As everyone knows by now, considering all the talk by market pundits and business media, fear of falling off the fiscal cliff has become the obsession du jour ever since President Obama won re-election. The threatened results of a failure to resolve the issue – including tax hikes, spending cuts and an almost certain recession – sound so dire that nobody wants the U.S. to fall off that cliff.
Then again, maybe some do. Contrarians and some politicos on both the left and the right have started to ask the forbidden question: Why not just fall off the fiscal cliff?
For example, conservative thinker Marc A. Thiessen of the American Enterprise Institute dared suggest in an opinion piece for The Washington Post on Monday that the best way to start the new year in a bipartisan fashion would be to head over the cliff.
“Today, the only ones in Washington who advocate fiscal cliff-diving are liberal Democrats. It’s time for conservatives to join them. Letting the Bush tax cuts expire will strengthen the GOP’s hand in tax negotiations next year, and it may be the only way Republicans can force President Obama and Senate Democrats to agree to fundamental tax reform,” Thiessen wrote.
True enough, liberal Paul Krugman in a post-election column for The New York Times on Nov. 8 urged Democrats not to make a deal in terms of accommodating Republican demands.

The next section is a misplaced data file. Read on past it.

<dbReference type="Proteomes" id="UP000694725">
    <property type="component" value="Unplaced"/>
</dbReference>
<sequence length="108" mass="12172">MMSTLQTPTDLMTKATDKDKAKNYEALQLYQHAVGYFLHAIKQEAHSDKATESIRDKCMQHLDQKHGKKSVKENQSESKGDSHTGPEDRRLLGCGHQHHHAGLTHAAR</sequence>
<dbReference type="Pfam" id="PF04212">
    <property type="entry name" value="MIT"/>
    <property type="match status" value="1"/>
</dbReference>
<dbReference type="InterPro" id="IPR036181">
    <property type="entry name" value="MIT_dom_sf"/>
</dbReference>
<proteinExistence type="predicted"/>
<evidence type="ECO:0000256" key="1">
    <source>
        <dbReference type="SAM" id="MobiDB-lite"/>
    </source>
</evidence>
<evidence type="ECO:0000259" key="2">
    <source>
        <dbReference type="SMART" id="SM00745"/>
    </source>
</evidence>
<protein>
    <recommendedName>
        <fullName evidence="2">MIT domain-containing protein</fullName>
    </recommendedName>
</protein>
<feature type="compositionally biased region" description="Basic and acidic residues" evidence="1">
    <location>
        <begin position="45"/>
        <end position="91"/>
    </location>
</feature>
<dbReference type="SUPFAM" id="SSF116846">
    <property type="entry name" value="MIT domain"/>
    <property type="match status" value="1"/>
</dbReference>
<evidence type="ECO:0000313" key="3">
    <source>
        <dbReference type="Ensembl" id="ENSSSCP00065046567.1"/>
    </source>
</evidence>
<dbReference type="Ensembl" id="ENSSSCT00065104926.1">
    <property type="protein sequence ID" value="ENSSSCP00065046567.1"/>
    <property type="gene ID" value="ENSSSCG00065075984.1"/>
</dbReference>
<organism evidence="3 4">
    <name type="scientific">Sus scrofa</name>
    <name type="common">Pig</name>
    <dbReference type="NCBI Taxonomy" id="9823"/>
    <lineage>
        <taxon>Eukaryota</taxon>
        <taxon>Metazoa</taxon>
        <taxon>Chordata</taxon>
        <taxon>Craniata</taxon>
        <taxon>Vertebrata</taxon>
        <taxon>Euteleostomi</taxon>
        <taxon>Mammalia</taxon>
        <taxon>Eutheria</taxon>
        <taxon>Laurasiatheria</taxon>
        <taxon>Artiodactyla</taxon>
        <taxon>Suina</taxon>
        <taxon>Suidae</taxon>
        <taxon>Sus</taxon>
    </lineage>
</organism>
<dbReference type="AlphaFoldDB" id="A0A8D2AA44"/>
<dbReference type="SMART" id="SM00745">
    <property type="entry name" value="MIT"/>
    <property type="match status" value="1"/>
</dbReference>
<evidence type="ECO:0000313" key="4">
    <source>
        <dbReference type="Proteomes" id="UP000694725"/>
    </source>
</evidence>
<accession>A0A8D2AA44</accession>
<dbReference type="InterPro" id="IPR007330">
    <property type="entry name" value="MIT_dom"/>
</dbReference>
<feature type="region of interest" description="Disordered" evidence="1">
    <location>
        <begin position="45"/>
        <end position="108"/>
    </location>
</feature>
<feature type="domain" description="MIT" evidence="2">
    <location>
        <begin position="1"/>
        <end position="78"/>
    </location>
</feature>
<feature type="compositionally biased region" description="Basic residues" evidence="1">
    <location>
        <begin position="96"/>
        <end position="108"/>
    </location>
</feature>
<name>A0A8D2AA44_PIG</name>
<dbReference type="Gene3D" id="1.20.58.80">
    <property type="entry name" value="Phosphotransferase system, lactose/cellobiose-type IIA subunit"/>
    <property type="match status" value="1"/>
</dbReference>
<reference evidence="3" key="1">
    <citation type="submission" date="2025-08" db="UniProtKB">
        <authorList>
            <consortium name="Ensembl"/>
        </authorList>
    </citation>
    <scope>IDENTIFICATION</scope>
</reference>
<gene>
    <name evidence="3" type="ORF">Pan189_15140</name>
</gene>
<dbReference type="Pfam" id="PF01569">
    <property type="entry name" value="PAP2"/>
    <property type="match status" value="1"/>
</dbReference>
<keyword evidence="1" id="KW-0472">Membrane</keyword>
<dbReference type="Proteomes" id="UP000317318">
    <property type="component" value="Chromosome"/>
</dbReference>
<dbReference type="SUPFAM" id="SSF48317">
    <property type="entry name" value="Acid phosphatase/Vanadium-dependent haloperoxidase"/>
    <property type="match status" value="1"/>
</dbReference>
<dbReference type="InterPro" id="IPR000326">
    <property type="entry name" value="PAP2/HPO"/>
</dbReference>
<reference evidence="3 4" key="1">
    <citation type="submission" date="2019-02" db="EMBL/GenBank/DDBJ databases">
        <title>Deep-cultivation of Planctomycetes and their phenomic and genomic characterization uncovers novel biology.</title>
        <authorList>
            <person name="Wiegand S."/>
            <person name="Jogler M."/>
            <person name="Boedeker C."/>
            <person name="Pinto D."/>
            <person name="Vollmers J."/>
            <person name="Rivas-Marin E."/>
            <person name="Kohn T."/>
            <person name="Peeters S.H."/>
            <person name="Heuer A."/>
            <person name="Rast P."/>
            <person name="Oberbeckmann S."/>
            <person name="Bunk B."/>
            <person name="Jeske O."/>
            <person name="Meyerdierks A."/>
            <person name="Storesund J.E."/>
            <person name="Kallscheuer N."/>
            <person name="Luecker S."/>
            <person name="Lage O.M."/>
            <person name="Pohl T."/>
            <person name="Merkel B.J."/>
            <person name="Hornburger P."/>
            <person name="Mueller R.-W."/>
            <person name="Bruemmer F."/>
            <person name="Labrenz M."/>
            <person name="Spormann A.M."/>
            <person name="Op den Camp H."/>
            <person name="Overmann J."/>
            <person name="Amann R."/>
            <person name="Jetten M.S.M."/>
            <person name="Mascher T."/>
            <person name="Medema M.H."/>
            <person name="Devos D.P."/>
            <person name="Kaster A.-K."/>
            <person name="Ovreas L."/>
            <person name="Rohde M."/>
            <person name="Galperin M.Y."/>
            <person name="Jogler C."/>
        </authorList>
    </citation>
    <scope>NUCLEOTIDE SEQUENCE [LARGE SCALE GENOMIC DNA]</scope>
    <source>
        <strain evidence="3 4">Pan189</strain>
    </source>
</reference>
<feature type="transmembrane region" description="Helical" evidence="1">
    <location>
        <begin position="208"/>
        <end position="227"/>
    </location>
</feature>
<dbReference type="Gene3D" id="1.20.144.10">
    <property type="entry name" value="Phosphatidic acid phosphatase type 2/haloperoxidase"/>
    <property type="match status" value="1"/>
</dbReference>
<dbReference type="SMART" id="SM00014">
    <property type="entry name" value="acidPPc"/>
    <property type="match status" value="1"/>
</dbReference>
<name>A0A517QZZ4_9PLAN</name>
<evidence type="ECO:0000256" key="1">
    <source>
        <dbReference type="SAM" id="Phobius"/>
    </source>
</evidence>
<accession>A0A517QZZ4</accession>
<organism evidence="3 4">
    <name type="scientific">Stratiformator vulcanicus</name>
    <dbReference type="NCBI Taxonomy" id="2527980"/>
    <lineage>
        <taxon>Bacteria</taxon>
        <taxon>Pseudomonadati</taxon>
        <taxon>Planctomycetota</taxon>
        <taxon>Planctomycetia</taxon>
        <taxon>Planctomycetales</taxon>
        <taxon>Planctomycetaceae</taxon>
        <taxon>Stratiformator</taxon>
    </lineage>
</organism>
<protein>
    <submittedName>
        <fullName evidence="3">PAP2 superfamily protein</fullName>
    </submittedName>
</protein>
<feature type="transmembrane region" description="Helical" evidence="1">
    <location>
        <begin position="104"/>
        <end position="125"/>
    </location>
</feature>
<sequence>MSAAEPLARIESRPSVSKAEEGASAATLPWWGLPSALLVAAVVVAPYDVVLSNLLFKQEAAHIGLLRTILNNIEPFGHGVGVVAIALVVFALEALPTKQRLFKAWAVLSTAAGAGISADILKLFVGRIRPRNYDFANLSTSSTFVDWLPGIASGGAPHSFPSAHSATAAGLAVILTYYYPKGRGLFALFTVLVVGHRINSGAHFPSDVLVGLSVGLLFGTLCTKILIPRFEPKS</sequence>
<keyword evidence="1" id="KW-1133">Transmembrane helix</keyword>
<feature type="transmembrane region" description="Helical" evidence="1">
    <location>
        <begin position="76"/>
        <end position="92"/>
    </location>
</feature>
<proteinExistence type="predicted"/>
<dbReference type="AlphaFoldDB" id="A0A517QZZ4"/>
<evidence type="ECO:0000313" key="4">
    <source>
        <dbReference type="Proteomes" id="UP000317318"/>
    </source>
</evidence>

“I don’t mean to minimize the very real economic dangers posed by the so-called fiscal cliff that is looming at the end of this year if the two parties can’t reach a deal,” Krugman wrote. “The looming combination of tax increases and spending cuts looks easily large enough to push America back into recession. Nobody wants to see that happen. Yet it may happen all the same, and Mr. Obama has to be willing to let it happen if necessary.”
Facing What May Become Reality
After the Dec. 31 deadline, if no compromise is reached, both the Bush-era tax cuts and the Obama administration’s payroll tax cut are scheduled to expire. At the same time, $1.2 trillion of automatic “sequestration” spending cuts divided equally between defense and non-defense discretionary programs are set to kick in.
Some market participants are girding themselves to face the reality of Washington gridlock if lawmakers fail to reach any kind of a fiscal cliff compromise, whether it’s a continued kicking of the can down the road or a grand bargain.
For example, Mike Acton (left), director of research for AEW, an institutional investment manager that focuses on real estate, said that contrarians are arguing that if tax rates go back to where they were 10 years ago, it would generate as much as $4.5 trillion of new revenue.
“So if in January the Bush tax cuts went away, that would allow $1.5 trillion of reduction in the debt ceiling as called for by the deficit supercommittee,” Acton said. “They created that as a way to force an agreement.”